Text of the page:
StaticModuleEnumerator stopping dynamic loading of modules?

Oct 28, 2008 at 5:28 AM
Hi all,

I'm trying to load a module on demand (ie not during app start-up).

I've read a few posts here, and this article;

http://msdn.microsoft.com/en-us/library/cc707860.aspx

but... I can't get it to work.

I've;

1) used a StaticModuleEnumerator in my bootstrapper (me thinks this is the cause of my problems!)
2) added the StartupLoaded attribute to my module

but the module is still loaded when the app starts up.

When I run the DirectoryLookupModularity quickstart, its ModuleC does NOT load on app start-up. I can't see any difference between my app and that quickstart other than it uses the DirectoryLookupModuleEnumerator.


Any tips? Thanks in advance!

here's some of my code;


 

class Bootstrapper : UnityBootstrapper

 

{

 

protected override DependencyObject CreateShell()

 

{

 

Shell shell = Container.Resolve<Shell>();

 

shell.Show();

 

return shell;

 

}

 

protected override IModuleEnumerator GetModuleEnumerator()

 

{

 

return new StaticModuleEnumerator()

 

.AddModule(

typeof(TestModule01.TestModule01Module));

 

}

}



namespace

 

TestModule01

 

{

[

Module(ModuleName = "TestModule01Module", StartupLoaded = false)]

 

 

public class TestModule01Module : IModule

 

{

 

private readonly IRegionManager _regionManager;

 

 

public TestModule01Module(IRegionManager regionManager)

 

{

_regionManager = regionManager;

}

 

public void Initialize()

 

{

_regionManager.Regions[

"MainRegion"].Add(new Views.UC02());

 

}

}

}



Oct 28, 2008 at 1:08 PM
Edited Oct 28, 2008 at 1:14 PM

Hi,

 

As you have stated, the reason why your module is loaded at startup is the StaticModuleEnumerator class. When adding a module, it uses a constructor of the ModuleInfo class that sets the StartUpLoaded to true by default and sends the name of the type of the module as its module name, so it does not allow you to establish when your module gets loaded nor a custom name for it.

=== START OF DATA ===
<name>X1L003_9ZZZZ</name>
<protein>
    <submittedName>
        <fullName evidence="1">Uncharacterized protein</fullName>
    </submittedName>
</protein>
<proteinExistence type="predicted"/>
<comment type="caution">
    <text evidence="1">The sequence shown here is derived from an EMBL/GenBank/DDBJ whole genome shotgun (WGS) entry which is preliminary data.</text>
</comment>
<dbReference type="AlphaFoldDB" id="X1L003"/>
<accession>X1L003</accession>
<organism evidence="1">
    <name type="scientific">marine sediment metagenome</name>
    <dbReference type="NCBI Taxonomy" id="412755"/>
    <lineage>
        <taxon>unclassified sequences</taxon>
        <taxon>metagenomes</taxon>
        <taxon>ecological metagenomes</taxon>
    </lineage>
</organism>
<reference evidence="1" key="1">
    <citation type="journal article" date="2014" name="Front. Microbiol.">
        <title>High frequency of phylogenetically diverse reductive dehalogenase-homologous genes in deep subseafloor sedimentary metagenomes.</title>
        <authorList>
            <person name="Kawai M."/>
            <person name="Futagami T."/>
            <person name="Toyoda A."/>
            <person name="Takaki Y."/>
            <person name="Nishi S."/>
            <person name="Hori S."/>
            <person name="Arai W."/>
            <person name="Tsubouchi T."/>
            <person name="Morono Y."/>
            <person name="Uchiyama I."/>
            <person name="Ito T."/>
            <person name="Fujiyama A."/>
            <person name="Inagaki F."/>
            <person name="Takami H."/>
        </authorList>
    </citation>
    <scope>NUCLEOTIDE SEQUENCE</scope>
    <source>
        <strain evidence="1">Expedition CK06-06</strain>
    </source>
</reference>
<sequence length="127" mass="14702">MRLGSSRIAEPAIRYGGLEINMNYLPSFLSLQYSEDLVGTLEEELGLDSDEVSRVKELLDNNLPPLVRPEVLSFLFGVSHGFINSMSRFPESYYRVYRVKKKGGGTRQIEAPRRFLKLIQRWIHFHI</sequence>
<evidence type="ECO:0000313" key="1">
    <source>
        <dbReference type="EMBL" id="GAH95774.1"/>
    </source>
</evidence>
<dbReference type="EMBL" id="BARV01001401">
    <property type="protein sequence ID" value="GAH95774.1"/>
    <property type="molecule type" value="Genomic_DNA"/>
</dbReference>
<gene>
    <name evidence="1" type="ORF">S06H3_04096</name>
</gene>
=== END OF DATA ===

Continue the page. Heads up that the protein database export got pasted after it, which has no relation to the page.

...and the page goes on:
Regarding the Module attribute, it is only used by the DirectoryLookupModuleEnumerator class, that’s why the module is not loaded at startup when you use this module enumerator.

 

If you want to set both, name and StartUpLoaded properties of the module, I recommend you to use the DirectoryLookupModuleEnumerator with the Module attribute or the ConfigurationModuleEnumerator with a configuration file.

 

Perhaps you may find useful the following articles that explains the Module concept and the different types of Module Loading.

·         Module

·         How to: Dynamically Load Modules

 

Please, let me know if this helps.

 

Ignacio Baumann Fonay

http://blogs.southworks.net/ibaumann/

Oct 28, 2008 at 2:17 PM
Thanks Ignacio, your post did help. To clarify, that is.

I must admit, though, that I find the whole thing a little strange.

The StaticModuleEnumerator has so many benefits, all listed in the documentation, but it 'now' (from my POV) has a pretty serious flaw - every single module in my app has to be initialized when the app starts... and I lose the ability to dynamically load modules.